Malaria remains a serious health threat in the Amazonas Region of Peru and approximately 95% of the cases, mainly Plasmodium vivax, are found in native communities of The Rio Santiago District, Condorcanqui Province. In 2019, more than one thousand malaria cases were reported, with an unusual number of Plasmodium falciparum autochthonous cases. The present study aims to report this P. falciparum outbreak while describing the epidemiology of malaria and the risk factors associated in the native communities of Amazonas, Peru.
The increase in malaria transmission in the Amazon region motivated vector control units of the Ministry of Health of Ecuador and Peru to investigate Anopheles (Diptera: Culicidae) species present in transmission hotspots. Mosquitoes were collected using prokopack aspirators and CDC light traps (Ecuador) and human landing catch in Peru. In Ecuador, 84 Anopheles were captured from Pastaza, Morona Santiago, and Orellana provinces and identified morphologically [An. (An.) apicimacula Dyar and Knab, An. (Nys.) near benarrochi, An. (Nys.) near oswaldoi, An. (Nys.) near strodei, An. (An.) nimbus (Theobald, 1902), and An. (Nyssorhynchus) sp.]. In Peru, 1,150 Anopheles were collected in Andoas District.
The high incidence of Plasmodium vivax infections associated with clinical severity and the emergence of chloroquine (CQ) resistance has posed a challenge to control efforts aimed at eliminating this disease. Despite conflicting evidence regarding the role of mutations of P. vivax multidrug resistance 1 gene (pvmdr1) in drug resistance, this gene can be a tool for molecular surveillance due to its variability and spatial patterns.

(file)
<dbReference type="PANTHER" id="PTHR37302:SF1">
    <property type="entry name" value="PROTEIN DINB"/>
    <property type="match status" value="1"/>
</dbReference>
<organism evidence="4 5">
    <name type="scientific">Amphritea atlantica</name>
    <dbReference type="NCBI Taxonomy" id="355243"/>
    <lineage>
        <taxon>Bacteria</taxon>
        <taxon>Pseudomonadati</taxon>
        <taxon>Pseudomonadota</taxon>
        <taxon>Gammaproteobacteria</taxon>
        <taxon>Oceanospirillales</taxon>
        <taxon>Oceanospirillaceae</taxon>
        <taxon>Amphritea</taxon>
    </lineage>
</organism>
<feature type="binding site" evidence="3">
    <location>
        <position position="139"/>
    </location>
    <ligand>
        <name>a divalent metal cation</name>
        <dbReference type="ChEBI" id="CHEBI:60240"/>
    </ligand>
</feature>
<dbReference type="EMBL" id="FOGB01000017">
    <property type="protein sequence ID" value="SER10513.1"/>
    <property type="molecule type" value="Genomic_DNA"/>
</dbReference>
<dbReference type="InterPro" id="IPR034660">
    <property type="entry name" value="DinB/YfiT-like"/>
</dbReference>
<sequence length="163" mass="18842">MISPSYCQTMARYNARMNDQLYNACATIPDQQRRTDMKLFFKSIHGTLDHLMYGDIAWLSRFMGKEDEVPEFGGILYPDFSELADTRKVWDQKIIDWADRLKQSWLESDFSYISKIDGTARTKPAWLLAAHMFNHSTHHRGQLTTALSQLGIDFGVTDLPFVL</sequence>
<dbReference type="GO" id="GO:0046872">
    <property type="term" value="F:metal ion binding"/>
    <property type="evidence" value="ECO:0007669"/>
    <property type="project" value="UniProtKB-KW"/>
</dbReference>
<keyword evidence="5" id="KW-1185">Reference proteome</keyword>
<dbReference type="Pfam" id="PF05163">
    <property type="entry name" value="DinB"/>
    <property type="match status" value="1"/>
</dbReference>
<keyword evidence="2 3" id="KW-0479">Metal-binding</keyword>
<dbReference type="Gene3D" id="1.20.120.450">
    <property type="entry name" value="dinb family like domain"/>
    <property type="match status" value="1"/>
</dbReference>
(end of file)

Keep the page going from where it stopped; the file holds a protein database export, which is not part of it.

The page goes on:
Plasmodium vivax is co-endemic with Plasmodium falciparum in Peru, and optimum management requires distinguishing these two species in the blood of patients. For the differential identification of P. vivax and other Plasmodium spp., the LoopampTM Malaria Pan Detection Kit in combination with the Loopamp Malaria Pv Detection Kit (Eiken Chemical Co. Ltd., Tokyo, Japan) was used to evaluate 559 whole blood samples collected in 2017 from febrile patients with suspected malaria attending different health facilities in the Loreto region.
Identification of mosquito species is necessary for determining the entomological components of malaria transmission, but it can be difficult in morphologically similar species. DNA sequences are largely used as an additional tool for species recognition, including those that belong to species complexes. Kerteszia mosquitoes are vectors of human and simian malaria in the Neotropical Region, but there are few DNA sequences of Kerteszia species in public databases.